Once the publisher sells all of his direct campaigns, the remaining ad inventory will be given to demand partners, who bid on it using a waterfall (sequence) approach. The demand partners (SSPs/ad networks) are ranked based on their size and the average historical performance they have generated for the publisher. Thus, the top-ranking SSPs and ad networks will have the best eCPM, fill rate, latency, etc. records.


The impressions are then transferred between SSPs and ad networks until they are sold. CPM costs drop during this process, and advertisers can access more premium ad inventory for bidding.   


Due to waterfall-related inefficiencies, the industry demanded a better solution. Header bidding entered the picture in this way. After a year or so, more prominent figures began to discuss it, and this technique gained broad popularity.


Programmatic advertising entered a new era with the publication of an article by AdExchanger titled "The Rise Of 'Header Bidding' And The End Of The Publisher Waterfall" in 2015. There are two primary difficulties that the buy-side and sell-side were arguing over were successfully resolved by header bidding:

  1. Publishers were able to increase their revenue from each sold ad impression.

  2. It gave advertisers an equal opportunity to take part in the bidding process and place a bid on the desired ad inventory.


How Does Header Bidding Work?

Header bidding works this way:

  1. Publishers must first paste the header bidding code into the website header. 

  2. The wrapper calls each demand partner with an advertisement as soon as the user lands on the page.

  3. Now, the demand partners make their bids available. To avoid page latency, bidders are typically given a time limit or timeout (typically, this period is roughly 200—600ms). 

  4. Following that, the bids are transmitted by the wrapper to the publisher's ad server.

  5. The real-time auction is won by the highest bidder, whose advertisement appears on the publisher’s page.


The Benefits of Header Bidding for Publishers:

  1. Have control over pricing floors, timeouts, demand partners, and other aspects.

  2. Minimum ad discrepancy because of a single auction.

  3. Higher fill rate.

  4. Revenue increased compared to Google AdSense by 30-80%.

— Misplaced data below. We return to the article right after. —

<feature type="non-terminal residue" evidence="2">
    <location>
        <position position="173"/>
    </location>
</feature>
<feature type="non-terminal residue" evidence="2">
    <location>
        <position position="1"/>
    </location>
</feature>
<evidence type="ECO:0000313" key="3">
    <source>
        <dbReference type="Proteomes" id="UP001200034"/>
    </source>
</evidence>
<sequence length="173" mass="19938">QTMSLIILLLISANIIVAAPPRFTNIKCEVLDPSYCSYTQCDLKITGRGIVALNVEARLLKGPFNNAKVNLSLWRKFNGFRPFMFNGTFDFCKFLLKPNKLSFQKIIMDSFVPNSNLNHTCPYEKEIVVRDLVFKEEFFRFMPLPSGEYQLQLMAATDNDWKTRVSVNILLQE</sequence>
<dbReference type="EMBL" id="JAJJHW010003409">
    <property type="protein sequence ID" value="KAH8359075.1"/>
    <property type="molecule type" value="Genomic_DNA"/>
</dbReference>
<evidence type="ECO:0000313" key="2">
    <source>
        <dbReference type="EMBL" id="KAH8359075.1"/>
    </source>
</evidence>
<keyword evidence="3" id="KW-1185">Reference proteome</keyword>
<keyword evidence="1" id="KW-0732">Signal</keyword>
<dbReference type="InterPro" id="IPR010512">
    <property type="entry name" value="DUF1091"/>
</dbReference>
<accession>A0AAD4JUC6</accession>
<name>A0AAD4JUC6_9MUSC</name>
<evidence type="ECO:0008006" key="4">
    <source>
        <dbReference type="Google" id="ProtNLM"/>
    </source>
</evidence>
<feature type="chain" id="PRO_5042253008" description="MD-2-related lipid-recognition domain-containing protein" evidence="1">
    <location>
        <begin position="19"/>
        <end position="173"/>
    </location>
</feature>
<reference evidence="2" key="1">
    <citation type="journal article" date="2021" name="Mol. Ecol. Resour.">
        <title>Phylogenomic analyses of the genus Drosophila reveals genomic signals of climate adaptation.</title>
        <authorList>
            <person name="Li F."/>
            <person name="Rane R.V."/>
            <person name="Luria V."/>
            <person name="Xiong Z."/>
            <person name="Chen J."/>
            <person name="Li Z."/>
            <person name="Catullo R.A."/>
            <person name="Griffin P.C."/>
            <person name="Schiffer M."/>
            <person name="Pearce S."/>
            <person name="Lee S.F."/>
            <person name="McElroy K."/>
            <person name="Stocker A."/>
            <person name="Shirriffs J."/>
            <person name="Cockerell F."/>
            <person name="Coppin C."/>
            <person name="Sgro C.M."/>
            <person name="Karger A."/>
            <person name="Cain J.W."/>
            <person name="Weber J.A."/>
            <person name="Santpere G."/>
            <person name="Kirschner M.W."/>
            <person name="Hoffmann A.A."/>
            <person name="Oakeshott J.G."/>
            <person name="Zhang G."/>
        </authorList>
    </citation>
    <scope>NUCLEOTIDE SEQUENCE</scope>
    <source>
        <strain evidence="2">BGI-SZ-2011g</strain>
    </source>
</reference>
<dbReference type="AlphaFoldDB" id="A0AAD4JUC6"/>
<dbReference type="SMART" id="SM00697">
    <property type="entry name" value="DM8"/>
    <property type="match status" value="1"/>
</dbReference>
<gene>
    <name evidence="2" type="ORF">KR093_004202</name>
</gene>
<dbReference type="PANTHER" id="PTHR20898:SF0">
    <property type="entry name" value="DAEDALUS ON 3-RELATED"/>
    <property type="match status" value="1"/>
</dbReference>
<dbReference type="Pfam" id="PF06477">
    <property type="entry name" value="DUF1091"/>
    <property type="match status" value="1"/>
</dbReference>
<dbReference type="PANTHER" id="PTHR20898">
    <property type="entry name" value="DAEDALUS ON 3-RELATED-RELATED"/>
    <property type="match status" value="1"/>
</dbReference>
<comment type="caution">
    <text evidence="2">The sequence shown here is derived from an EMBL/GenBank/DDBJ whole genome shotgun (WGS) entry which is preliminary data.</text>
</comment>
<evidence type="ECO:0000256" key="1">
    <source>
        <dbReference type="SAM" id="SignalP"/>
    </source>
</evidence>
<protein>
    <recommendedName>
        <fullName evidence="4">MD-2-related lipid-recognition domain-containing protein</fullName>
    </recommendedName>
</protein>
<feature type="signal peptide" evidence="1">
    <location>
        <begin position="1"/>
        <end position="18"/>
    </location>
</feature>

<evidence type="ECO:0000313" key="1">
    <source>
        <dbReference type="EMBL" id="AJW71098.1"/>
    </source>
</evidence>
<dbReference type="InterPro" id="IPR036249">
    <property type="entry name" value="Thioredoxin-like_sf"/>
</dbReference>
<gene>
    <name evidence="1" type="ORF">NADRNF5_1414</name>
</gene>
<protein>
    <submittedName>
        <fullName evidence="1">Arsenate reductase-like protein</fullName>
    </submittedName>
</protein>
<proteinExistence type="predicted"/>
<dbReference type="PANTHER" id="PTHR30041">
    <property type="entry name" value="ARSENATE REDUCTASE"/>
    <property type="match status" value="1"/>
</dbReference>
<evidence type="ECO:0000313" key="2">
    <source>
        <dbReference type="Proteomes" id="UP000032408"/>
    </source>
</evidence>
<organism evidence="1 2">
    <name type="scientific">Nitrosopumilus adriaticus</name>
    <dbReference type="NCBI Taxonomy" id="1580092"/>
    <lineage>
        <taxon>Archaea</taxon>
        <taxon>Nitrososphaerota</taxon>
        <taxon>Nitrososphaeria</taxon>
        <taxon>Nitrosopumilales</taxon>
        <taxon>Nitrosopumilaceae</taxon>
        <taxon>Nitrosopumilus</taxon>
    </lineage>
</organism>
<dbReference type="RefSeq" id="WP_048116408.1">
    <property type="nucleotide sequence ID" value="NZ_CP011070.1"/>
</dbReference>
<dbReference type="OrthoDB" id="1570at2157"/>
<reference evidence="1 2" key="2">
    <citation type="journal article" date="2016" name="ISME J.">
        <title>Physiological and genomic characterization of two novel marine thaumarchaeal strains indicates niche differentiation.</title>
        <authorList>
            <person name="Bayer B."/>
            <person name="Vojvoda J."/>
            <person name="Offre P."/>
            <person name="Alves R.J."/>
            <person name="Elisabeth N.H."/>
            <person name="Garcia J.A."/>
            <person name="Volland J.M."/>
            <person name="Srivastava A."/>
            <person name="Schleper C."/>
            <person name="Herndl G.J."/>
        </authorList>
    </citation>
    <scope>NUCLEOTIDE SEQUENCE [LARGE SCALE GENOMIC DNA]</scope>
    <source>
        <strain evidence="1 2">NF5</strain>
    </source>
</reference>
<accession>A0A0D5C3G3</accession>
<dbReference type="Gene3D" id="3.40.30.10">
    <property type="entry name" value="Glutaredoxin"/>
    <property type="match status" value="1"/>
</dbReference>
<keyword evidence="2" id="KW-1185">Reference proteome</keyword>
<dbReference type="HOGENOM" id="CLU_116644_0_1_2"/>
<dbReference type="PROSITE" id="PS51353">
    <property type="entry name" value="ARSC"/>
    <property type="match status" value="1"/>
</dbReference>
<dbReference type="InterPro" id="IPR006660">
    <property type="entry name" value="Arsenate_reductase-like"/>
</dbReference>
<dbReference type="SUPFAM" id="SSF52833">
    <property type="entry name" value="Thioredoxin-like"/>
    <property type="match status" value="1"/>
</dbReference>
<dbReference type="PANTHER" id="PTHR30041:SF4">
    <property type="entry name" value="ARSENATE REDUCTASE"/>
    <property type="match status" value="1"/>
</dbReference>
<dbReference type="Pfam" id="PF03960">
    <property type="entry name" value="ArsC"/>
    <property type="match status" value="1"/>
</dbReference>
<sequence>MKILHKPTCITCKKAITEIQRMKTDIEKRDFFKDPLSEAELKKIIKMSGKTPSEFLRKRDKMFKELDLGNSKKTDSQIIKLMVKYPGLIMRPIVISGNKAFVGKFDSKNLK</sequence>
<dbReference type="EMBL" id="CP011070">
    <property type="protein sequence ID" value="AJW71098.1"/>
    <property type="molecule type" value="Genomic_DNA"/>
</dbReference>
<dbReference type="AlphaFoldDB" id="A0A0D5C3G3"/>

5. Several demand partners compete for the same ad inventories.

  6. Utilizing bid-level data for advanced analytics and reporting.

  7. Reduced chance of underselling ad inventory.


The Benefits of Header Bidding for Advertisers:

  1. Increasing the chance to place a bid on the premium inventory without interacting directly with publishers.

  2. Advertisers can use bid-level data from publishers to modify their bidding strategies going forward.


The Challenges of Header Bidding:

  1. Difficult setup and upkeep unless using a platform for monetization, like Ampliffy.

  2. High page latency due to header bidding on the client side.


Choosing Your Header Bidding Platform

Platforms for header bidding, such as Ampliffy, are referred to as monetization platforms. These systems provide customer assistance and fully managed website monetization options to publishers.



Thursday, June 6, 2024

What is Contextual Targeting?

Is contextual targeting better for advertising strategy? According to a recent report, the global market for contextual advertising is expected to reach $335.1 billion by 2026.


Many brands whose advertising depends on third-party cookies have been attempting to prepare for life without them. Contextual targeting is thus receiving increased attention, but what attention? Which kind of targeting—contextual or behavioral—is better for your advertising?


What is Contextual Targeting?

Contextual targeting is placing ads on a website based on its content. When done correctly, contextual ads will appear next to the relevant material. Additionally, your target audience will be those who visit the website and read its material. For example, contextual advertisements for computers, smartphones, or headphones can appear on a tech website. 


How Does Contextual Targeting Work?

Contextual advertising is usually set up and placed by brands and advertisers using an ad network or demand-side platform (DSP). Depending on the platform you are using, the specific steps may vary, but this is how they usually work.


  1. Keywording Based on Topics

For contextual marketing to be effective, advertising must appear on websites that are relevant to them. You can accomplish this by selecting topics and keywords, and the platform will place your advertisement on websites that meet your requirements.